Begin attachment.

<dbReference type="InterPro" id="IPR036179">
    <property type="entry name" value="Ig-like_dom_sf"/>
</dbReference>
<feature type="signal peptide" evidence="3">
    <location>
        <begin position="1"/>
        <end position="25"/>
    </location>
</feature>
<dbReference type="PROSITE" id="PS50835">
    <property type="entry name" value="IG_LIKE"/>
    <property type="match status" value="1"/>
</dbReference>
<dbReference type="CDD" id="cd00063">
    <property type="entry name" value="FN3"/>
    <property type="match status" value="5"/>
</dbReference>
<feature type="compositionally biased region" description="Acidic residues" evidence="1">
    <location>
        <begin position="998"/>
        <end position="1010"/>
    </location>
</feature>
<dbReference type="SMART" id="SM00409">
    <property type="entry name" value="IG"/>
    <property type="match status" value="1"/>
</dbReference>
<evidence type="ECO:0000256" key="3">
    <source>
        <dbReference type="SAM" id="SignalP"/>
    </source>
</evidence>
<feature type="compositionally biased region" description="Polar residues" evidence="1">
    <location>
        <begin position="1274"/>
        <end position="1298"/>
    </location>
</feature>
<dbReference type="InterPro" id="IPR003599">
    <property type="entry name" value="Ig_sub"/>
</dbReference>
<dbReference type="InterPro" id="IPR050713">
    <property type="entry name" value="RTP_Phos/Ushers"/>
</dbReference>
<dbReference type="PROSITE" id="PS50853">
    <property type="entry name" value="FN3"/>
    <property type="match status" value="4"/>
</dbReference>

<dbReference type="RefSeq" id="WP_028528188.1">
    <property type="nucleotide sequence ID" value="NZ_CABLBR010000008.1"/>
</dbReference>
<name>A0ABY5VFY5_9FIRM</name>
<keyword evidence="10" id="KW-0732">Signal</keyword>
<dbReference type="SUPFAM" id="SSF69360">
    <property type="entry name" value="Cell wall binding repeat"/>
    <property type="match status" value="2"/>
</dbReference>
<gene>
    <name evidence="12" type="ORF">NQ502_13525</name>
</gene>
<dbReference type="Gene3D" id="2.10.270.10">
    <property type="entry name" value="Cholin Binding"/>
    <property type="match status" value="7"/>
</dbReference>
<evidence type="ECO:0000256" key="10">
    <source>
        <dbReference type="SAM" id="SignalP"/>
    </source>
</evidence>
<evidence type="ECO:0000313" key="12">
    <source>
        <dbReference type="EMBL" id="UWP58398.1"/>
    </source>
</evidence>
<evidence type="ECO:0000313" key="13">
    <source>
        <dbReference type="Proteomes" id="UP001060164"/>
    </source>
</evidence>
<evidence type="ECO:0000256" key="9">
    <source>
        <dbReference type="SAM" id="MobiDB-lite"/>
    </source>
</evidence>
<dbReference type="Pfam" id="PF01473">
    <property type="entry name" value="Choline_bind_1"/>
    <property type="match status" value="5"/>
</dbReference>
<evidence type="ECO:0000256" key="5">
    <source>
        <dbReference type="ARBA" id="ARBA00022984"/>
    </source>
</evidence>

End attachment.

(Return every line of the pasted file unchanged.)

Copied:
<dbReference type="InterPro" id="IPR036179">
    <property type="entry name" value="Ig-like_dom_sf"/>
</dbReference>
<feature type="signal peptide" evidence="3">
    <location>
        <begin position="1"/>
        <end position="25"/>
    </location>
</feature>
<dbReference type="PROSITE" id="PS50835">
    <property type="entry name" value="IG_LIKE"/>
    <property type="match status" value="1"/>
</dbReference>
<dbReference type="CDD" id="cd00063">
    <property type="entry name" value="FN3"/>
    <property type="match status" value="5"/>
</dbReference>
<feature type="compositionally biased region" description="Acidic residues" evidence="1">
    <location>
        <begin position="998"/>
        <end position="1010"/>
    </location>
</feature>
<dbReference type="SMART" id="SM00409">
    <property type="entry name" value="IG"/>
    <property type="match status" value="1"/>
</dbReference>
<evidence type="ECO:0000256" key="3">
    <source>
        <dbReference type="SAM" id="SignalP"/>
    </source>
</evidence>
<feature type="compositionally biased region" description="Polar residues" evidence="1">
    <location>
        <begin position="1274"/>
        <end position="1298"/>
    </location>
</feature>
<dbReference type="InterPro" id="IPR003599">
    <property type="entry name" value="Ig_sub"/>
</dbReference>
<dbReference type="InterPro" id="IPR050713">
    <property type="entry name" value="RTP_Phos/Ushers"/>
</dbReference>
<dbReference type="PROSITE" id="PS50853">
    <property type="entry name" value="FN3"/>
    <property type="match status" value="4"/>
</dbReference>

<dbReference type="RefSeq" id="WP_028528188.1">
    <property type="nucleotide sequence ID" value="NZ_CABLBR010000008.1"/>
</dbReference>
<name>A0ABY5VFY5_9FIRM</name>
<keyword evidence="10" id="KW-0732">Signal</keyword>
<dbReference type="SUPFAM" id="SSF69360">
    <property type="entry name" value="Cell wall binding repeat"/>
    <property type="match status" value="2"/>
</dbReference>
<gene>
    <name evidence="12" type="ORF">NQ502_13525</name>
</gene>
<dbReference type="Gene3D" id="2.10.270.10">
    <property type="entry name" value="Cholin Binding"/>
    <property type="match status" value="7"/>
</dbReference>
<evidence type="ECO:0000256" key="10">
    <source>
        <dbReference type="SAM" id="SignalP"/>
    </source>
</evidence>
<evidence type="ECO:0000313" key="12">
    <source>
        <dbReference type="EMBL" id="UWP58398.1"/>
    </source>
</evidence>
<evidence type="ECO:0000313" key="13">
    <source>
        <dbReference type="Proteomes" id="UP001060164"/>
    </source>
</evidence>
<evidence type="ECO:0000256" key="9">
    <source>
        <dbReference type="SAM" id="MobiDB-lite"/>
    </source>
</evidence>
<dbReference type="Pfam" id="PF01473">
    <property type="entry name" value="Choline_bind_1"/>
    <property type="match status" value="5"/>
</dbReference>
<evidence type="ECO:0000256" key="5">
    <source>
        <dbReference type="ARBA" id="ARBA00022984"/>
    </source>
</evidence>